30 years of the Vega mission: Comparison of some properties of 1P/Halley and 67P/Churyumov—Gerasimenko comets
Space Research Institute, Russian Academy of Sciences, ul. Profsoyuznaya 84/32, Moscow, 117997, Russian Federation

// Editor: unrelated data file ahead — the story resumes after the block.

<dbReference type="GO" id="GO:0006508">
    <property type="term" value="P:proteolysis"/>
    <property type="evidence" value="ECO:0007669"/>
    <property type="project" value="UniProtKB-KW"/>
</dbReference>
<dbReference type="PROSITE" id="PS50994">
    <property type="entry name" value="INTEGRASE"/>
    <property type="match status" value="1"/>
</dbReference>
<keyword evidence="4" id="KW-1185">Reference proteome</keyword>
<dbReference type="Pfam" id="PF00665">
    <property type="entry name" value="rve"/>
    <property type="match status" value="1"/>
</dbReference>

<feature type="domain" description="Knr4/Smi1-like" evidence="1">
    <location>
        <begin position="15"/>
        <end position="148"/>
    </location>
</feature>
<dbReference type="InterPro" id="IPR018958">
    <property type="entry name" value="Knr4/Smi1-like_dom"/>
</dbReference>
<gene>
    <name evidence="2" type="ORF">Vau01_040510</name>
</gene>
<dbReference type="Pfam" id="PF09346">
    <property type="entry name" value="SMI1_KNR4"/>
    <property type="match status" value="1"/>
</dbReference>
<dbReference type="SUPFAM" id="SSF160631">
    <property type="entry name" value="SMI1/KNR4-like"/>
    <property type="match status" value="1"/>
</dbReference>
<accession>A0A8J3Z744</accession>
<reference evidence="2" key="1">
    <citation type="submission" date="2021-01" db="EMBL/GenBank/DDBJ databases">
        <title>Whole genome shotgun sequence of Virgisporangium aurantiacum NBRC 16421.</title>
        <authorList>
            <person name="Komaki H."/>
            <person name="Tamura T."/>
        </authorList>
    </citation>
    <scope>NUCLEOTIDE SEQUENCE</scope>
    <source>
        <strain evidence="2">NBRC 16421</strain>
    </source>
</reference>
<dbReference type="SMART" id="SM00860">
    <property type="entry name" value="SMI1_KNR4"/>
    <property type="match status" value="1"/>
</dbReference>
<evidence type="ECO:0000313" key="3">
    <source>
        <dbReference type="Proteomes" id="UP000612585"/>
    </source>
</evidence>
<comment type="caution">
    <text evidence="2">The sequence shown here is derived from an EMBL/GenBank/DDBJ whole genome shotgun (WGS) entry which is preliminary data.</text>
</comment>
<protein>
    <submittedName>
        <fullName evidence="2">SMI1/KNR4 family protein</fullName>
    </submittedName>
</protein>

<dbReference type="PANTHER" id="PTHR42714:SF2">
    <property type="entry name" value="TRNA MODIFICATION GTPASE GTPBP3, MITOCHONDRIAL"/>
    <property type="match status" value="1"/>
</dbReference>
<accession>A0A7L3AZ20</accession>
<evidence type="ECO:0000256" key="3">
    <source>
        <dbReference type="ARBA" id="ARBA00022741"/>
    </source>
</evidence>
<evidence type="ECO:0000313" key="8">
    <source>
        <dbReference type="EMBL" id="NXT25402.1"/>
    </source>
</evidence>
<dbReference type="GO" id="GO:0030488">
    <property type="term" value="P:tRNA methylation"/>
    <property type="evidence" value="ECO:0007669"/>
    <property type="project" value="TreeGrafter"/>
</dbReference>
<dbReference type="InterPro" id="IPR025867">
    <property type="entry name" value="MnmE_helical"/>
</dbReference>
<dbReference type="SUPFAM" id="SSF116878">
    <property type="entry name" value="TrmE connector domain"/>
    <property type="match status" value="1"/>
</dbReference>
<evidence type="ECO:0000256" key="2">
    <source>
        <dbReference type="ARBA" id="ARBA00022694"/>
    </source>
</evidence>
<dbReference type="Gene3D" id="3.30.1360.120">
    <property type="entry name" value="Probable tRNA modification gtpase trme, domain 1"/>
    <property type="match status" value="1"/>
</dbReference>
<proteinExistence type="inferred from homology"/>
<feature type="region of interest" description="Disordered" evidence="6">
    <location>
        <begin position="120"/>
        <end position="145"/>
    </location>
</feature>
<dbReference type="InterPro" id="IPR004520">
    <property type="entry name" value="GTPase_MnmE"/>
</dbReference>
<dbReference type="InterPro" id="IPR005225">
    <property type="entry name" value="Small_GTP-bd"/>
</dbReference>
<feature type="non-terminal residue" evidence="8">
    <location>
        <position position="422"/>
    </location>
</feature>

On March 6 and 9, 1986, for the first time in the history of science, the Russian Vega-1 and Vega-2 spacecraft approached and closely passed the nucleus of Halley's comet (1P/Halley). A few days later, on March 14, 1986, the same was done by the European Space Agency's (ESA) Giotto spacecraft. These missions, together with the Japanese Suisei (JAXA) made a successful start in the spacecraft exploration of cometary nuclei. Subsequent missions to other comets were aimed at directly studying cometary bodies carrying signs of Solar system formation. The Rosetta spacecraft, inserted into a low orbit around the nucleus of the 67P/Churyumov—Gerasimenko comet, performed its complex measurements from 2014 to September 2016. In this review, some of the data from these missions are compared. The review draws on the proceedings of the Vega 30th anniversary conference held in the Space Research Institute (IKI) of the Russian Academy of Science in March 2016 and is not meant to be exhaustive in describing the mission results and problems in the physics of comets.